Iowa State University (then the Iowa State Agricultural College and Model Farm) was officially established on March 22, 1858 when the charter act establishing a state agricultural college became law. It took approximately 9 years before the first classes began.

A brief timeline of Iowa State University’s founding:

  • March 22, 1858 – The Iowa State Agricultural College and Model Farm was established via the legislature of the State of Iowa
  • June 21, 1859 – a 648 acre farm in Story County was selected as the site for the campus
  • 1861 – construction was  completed on the Farm House (the first building on campus)
  • 1862 – Iowa was the first state in the nation to accept the provisions of the Morrill Act, ensuring funding for ISU (then College)
  • March 17, 1869 – the inauguration of the College and the installation of the president and faculty
The first faculty meeting minutes every recorded. RS 8/3/3, Ledger 1.

The first faculty meeting minutes ever recorded at Iowa State University. (RS 8/3/3, Ledger 1.)

The Special Collections department helped celebrate the 150th anniversary of the founding in the 2007-2008 academic year by initiating an oral history project to document “Cyclone stories” – interviews with alumni, staff, students, faculty, and any other Cyclones. Some audio and transcription excerpts are available online.  Learn more about ISU’s founding at our Sesquicentennial exhibit: “1858-2008, 150 Years of Excellence” and the associated campus timeline.


March 4 Event: “Early Natural History Texts: The Roots of American Environmentalism”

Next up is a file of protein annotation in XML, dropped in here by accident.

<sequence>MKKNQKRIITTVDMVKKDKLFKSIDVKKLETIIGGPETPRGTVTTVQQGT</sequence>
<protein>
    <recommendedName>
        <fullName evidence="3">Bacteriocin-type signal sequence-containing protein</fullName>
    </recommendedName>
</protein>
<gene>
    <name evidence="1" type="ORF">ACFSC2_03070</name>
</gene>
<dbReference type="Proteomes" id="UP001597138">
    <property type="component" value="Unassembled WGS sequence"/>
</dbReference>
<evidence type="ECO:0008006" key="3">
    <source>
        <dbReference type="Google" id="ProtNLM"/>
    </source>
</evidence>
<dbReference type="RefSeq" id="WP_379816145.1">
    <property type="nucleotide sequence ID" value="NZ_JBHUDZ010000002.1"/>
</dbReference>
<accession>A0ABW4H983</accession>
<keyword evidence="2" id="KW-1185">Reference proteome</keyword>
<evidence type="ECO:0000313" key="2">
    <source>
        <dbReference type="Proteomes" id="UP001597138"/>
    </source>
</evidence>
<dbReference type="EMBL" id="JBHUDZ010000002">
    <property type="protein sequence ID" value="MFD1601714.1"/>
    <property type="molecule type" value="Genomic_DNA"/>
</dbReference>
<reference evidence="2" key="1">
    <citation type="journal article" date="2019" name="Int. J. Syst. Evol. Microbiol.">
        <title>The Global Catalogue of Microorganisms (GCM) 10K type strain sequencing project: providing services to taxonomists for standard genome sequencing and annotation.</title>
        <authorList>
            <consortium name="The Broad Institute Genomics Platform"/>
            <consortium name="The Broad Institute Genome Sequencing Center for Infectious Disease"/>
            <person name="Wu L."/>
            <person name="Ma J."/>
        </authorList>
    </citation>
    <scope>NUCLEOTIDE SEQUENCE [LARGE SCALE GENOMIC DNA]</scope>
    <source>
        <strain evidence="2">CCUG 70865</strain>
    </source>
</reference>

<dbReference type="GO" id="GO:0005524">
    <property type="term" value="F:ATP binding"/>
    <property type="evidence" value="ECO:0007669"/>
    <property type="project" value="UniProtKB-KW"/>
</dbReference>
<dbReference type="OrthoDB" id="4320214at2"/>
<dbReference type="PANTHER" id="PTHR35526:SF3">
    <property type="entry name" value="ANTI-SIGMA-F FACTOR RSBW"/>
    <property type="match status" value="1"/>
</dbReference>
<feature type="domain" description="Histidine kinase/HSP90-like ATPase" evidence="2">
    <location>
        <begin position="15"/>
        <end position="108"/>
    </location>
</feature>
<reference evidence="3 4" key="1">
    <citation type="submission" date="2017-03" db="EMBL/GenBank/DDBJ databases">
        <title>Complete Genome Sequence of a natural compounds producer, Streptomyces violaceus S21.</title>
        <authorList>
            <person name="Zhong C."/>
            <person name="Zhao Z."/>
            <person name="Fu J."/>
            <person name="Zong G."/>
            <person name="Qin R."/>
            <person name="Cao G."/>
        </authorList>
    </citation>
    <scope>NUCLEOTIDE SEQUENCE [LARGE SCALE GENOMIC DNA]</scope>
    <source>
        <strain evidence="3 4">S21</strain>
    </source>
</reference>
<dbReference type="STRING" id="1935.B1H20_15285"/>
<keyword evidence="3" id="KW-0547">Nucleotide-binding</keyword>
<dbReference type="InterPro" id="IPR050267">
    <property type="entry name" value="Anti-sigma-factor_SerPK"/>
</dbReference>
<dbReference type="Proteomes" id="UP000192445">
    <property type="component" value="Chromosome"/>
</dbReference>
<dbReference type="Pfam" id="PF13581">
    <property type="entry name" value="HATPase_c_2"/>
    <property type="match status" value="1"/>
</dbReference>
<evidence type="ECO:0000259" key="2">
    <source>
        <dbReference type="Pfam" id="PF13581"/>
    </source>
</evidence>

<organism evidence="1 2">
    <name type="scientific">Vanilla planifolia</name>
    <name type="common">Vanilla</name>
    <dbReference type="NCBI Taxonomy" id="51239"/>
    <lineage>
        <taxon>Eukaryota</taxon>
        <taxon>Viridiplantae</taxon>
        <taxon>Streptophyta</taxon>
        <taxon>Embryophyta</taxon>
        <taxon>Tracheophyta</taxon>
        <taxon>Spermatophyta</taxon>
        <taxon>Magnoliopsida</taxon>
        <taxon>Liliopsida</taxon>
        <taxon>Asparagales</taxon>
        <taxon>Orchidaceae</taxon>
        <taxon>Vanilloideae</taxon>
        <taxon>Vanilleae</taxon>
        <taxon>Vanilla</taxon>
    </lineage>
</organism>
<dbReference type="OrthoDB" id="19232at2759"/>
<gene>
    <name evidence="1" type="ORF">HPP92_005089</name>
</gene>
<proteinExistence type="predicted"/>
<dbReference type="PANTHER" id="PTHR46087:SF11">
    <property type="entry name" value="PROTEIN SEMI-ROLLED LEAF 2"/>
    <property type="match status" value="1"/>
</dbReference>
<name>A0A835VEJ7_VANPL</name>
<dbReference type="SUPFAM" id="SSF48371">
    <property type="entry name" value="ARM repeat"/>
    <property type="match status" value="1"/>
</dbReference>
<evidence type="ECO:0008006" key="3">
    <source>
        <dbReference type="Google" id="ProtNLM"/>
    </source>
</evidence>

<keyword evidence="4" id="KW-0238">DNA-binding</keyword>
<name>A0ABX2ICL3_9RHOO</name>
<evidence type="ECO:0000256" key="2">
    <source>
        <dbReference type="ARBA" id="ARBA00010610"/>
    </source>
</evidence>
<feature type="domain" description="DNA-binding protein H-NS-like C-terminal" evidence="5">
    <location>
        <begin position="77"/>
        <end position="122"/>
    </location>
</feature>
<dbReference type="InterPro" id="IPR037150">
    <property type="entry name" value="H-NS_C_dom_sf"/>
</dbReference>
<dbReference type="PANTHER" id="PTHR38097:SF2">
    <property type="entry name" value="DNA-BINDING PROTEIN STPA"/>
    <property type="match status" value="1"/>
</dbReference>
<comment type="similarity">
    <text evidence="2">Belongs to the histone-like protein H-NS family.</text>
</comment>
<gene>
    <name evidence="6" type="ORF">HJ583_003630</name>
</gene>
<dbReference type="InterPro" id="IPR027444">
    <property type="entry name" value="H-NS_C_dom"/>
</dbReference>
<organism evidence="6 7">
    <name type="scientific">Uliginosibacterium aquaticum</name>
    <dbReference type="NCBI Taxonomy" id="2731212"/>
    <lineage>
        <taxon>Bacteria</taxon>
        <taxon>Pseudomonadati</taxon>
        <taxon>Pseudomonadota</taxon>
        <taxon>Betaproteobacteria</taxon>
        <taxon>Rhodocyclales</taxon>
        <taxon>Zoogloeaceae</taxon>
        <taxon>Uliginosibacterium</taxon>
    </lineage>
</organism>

Audubon Birds of America_plate28

Snowy Owls from John James Audubon’s Birds of America, 1840 (call number QL674, Volume 1, plate 28)

We are pleased to announce that next week we will be holding a special event showcasing a number of our natural history texts.  This is one of several Center for Excellence in the Arts and Humanities events being held this year.  Matthew Sivils, associate professor of English and the 2015 CEAH Fellow in the Arts and Humanities, will provide a brief overview of the texts which will be displayed, which includes works by influential eighteenth- and nineteenth-century naturalists such as Mark Catesby and John James Audubon.

You can find details on this event and others on the Center for Excellence in the Arts and Humanities website:

The seeds of America’s environmental identity were first planted by a handful of eighteenth- and early nineteenth-century naturalist-explorers. These naturalists—who were as much artists and poets as scientists—made it their mission to discover, record, and share North America’s natural diversity. These volumes, published by figures such as Mark Catesby, Alexander Wilson, and John James Audubon, contain powerful descriptions and stunning illustrations of the plants and animals that would come to define the land. Professor Sivils will provide a brief overview of some of the most influential of these texts, followed by a viewing of rare natural history volumes housed in the ISU Library’s Department of Special Collections.